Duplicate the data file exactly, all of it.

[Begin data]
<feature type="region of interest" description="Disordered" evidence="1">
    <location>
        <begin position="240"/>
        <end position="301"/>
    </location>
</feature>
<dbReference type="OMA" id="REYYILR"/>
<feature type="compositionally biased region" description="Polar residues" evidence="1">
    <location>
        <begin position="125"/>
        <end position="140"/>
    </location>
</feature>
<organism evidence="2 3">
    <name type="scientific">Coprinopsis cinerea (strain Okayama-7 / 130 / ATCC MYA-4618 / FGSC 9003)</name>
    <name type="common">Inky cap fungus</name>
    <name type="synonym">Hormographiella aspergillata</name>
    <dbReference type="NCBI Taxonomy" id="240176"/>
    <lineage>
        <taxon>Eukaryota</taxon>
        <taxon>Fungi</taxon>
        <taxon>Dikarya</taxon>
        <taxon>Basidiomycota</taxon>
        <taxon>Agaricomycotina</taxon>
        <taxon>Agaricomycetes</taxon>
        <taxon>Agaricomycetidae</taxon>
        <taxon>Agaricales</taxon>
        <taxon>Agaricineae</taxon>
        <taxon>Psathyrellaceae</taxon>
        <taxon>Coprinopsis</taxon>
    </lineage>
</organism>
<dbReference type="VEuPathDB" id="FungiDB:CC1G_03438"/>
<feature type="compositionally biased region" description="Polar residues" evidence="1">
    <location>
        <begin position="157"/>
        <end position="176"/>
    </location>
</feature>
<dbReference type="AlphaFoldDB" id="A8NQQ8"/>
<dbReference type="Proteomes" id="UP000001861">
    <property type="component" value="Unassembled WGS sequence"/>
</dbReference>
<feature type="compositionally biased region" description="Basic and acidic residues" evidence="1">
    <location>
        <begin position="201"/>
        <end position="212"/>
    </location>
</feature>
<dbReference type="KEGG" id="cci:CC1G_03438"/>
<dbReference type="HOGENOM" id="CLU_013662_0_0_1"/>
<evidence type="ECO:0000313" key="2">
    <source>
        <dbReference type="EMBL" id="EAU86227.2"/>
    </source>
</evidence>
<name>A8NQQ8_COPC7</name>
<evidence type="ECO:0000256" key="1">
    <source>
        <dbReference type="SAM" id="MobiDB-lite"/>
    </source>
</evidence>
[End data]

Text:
<feature type="region of interest" description="Disordered" evidence="1">
    <location>
        <begin position="240"/>
        <end position="301"/>
    </location>
</feature>
<dbReference type="OMA" id="REYYILR"/>
<feature type="compositionally biased region" description="Polar residues" evidence="1">
    <location>
        <begin position="125"/>
        <end position="140"/>
    </location>
</feature>
<organism evidence="2 3">
    <name type="scientific">Coprinopsis cinerea (strain Okayama-7 / 130 / ATCC MYA-4618 / FGSC 9003)</name>
    <name type="common">Inky cap fungus</name>
    <name type="synonym">Hormographiella aspergillata</name>
    <dbReference type="NCBI Taxonomy" id="240176"/>
    <lineage>
        <taxon>Eukaryota</taxon>
        <taxon>Fungi</taxon>
        <taxon>Dikarya</taxon>
        <taxon>Basidiomycota</taxon>
        <taxon>Agaricomycotina</taxon>
        <taxon>Agaricomycetes</taxon>
        <taxon>Agaricomycetidae</taxon>
        <taxon>Agaricales</taxon>
        <taxon>Agaricineae</taxon>
        <taxon>Psathyrellaceae</taxon>
        <taxon>Coprinopsis</taxon>
    </lineage>
</organism>
<dbReference type="VEuPathDB" id="FungiDB:CC1G_03438"/>
<feature type="compositionally biased region" description="Polar residues" evidence="1">
    <location>
        <begin position="157"/>
        <end position="176"/>
    </location>
</feature>
<dbReference type="AlphaFoldDB" id="A8NQQ8"/>
<dbReference type="Proteomes" id="UP000001861">
    <property type="component" value="Unassembled WGS sequence"/>
</dbReference>
<feature type="compositionally biased region" description="Basic and acidic residues" evidence="1">
    <location>
        <begin position="201"/>
        <end position="212"/>
    </location>
</feature>
<dbReference type="KEGG" id="cci:CC1G_03438"/>
<dbReference type="HOGENOM" id="CLU_013662_0_0_1"/>
<evidence type="ECO:0000313" key="2">
    <source>
        <dbReference type="EMBL" id="EAU86227.2"/>
    </source>
</evidence>
<name>A8NQQ8_COPC7</name>
<evidence type="ECO:0000256" key="1">
    <source>
        <dbReference type="SAM" id="MobiDB-lite"/>
    </source>
</evidence>